A new kid on the block in the Process and Integration space is Robotic Process Automation (RPA), where application integration is done by so called Robots (other than the autonomous Robots used by OCI) by basically leveraging the existing UI capabilities of an existing application to realise a certain integration scenario. The RPA technology can be used in cases where no appropriate UI is available and integrations needs to be established quickly. To implement RPA-based integrations a developer basically defines a UI Flow, similar to a Screencast, which is replayed by the Robot.

For developing and running the Robots, Oracle has established a cooperation with UIPath, a leading company in the RPA space. At Open World Oracle announced a new OIC RPA Adapter, which can be used to easily integrate with UIPath’s RPA solution, which makes the development of those solutions more efficient.

Cloud-native application development

Cloud-native application development denotes a modern approach to build and run applications by exploiting the advantages that Cloud and emerging technologies for developing modern applications deliver. Cloud-native applications embrace the 12-factor  principles, integrate concepts like DevOps, Continuous delivery and are often build on Container technologies.

Oracle also implement some of their Cloud offerings considering Cloud-native principles. While doing so they also share technologies and frameworks with the Open-Source Community, like the Oracle JET framework (the standard UI Framework used for Cloud UIs). With Fn Project Oracle last year open-sourced a framework for defining Functions-as-a-Service (FaaS) apps which are Docker-based and therefore can be executed vendor-agnostic.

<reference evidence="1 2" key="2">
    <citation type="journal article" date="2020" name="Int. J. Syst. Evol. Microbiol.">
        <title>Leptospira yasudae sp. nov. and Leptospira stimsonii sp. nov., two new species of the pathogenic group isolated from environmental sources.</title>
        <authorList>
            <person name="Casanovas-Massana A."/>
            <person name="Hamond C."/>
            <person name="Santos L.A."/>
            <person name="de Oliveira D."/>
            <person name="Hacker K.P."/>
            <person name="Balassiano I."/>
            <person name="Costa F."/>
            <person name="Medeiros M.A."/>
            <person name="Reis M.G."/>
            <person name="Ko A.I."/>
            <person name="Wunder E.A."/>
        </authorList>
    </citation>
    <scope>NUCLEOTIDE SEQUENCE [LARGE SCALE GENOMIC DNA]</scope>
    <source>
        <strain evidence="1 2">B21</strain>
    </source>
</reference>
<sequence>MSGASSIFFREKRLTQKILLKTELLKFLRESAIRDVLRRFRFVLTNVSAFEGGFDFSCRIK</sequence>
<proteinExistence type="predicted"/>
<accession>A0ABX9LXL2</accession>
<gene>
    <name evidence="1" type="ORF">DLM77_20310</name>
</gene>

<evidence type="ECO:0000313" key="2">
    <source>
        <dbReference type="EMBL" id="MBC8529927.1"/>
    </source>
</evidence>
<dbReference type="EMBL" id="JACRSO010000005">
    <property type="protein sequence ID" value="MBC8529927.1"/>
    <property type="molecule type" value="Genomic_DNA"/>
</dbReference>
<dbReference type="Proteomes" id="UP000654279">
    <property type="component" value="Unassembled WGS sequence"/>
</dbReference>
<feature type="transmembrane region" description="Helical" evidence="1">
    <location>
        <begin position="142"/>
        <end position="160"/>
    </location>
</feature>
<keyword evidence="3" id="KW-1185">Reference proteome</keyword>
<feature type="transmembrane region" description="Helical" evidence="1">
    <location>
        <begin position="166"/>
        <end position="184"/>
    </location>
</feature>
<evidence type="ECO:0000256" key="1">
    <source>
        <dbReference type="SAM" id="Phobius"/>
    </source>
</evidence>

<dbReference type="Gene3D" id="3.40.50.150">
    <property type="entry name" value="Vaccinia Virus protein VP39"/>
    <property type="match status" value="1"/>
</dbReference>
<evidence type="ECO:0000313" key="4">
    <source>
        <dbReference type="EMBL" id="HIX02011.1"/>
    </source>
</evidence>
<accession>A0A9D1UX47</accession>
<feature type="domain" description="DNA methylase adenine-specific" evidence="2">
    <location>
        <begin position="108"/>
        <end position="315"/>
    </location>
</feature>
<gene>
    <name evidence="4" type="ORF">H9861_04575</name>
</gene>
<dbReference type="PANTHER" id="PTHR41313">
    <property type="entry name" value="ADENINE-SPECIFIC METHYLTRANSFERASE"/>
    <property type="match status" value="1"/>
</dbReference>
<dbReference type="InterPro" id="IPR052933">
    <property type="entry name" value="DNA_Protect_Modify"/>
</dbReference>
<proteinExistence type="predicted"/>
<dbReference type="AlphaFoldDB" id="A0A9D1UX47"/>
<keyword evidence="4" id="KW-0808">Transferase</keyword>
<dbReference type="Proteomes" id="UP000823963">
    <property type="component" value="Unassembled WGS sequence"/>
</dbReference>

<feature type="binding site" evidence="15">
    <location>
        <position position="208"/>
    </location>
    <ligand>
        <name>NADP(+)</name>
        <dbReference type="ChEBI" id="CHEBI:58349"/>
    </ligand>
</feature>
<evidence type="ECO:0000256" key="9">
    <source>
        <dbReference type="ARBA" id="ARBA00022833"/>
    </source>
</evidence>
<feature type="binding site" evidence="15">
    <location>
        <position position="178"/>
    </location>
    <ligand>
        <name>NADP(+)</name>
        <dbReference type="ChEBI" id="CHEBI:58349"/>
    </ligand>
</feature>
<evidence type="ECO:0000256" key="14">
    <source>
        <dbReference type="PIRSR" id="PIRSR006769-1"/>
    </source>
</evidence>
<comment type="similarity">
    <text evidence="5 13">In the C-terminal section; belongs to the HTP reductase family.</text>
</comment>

At this years Open World Oracle introduced a new framework that was open-sourced just before Open World: Helidon. It is a framework to implement Microservices. It comes in two different flavours: MicroFramework, which is a lightweight and function-based variant, and MicroProfile, which supports MicroProfile version 1.1 and therefore comes with support for JEE features. So Helidon is a valid alternative to Spring Boot, when it comes to Microservices implementation on a Java basis.

During Open World 2018 Oracle Oracle announced 9 new Services to support Cloud-native application development, from Managed K8S, Kafka and Serverless, Orchestration, Telemetry, Notifications, Auto scaling and Cloud events.

9_Cloud_Native_Services.jpg

The Orchestration Service for example aims at Infrastructure-as-Code, which is a very important thing for Cloud-native application development, since with that applications become even more independent from the runtime as it’s runtime is part of the software.

Orchestration_Service_details.jpg

From a technology perspective topics like APIs,  Microservice technologies, like Service-Mesh with Istio or Envoy and Kubernetes as the Next-gen application development platform, were prominent citizens especially at Oracle Code One. In addition, the Kafka platform for real-time Data streaming and analytics, Serverless technologies and implementations as well as Machine Learning based on Open-Source technologies and frameworks were on the agenda.

Conclusion

This years Open World was mainly branded by the new Gen2 Infrastructure, the enhancements in this area and the autonomy of certain Oracle Cloud components, like the Database or the Data Warehouse. It seems that at least the Oracle IaaS stack is following a consistent vision and is becoming more mature. Also on the PaaS-level the available product palette seems to become more homogeneous and consistent, since everything converges together from a higher-level perspective. There are still some childhood illnesses, but maybe that’s just a matter of time.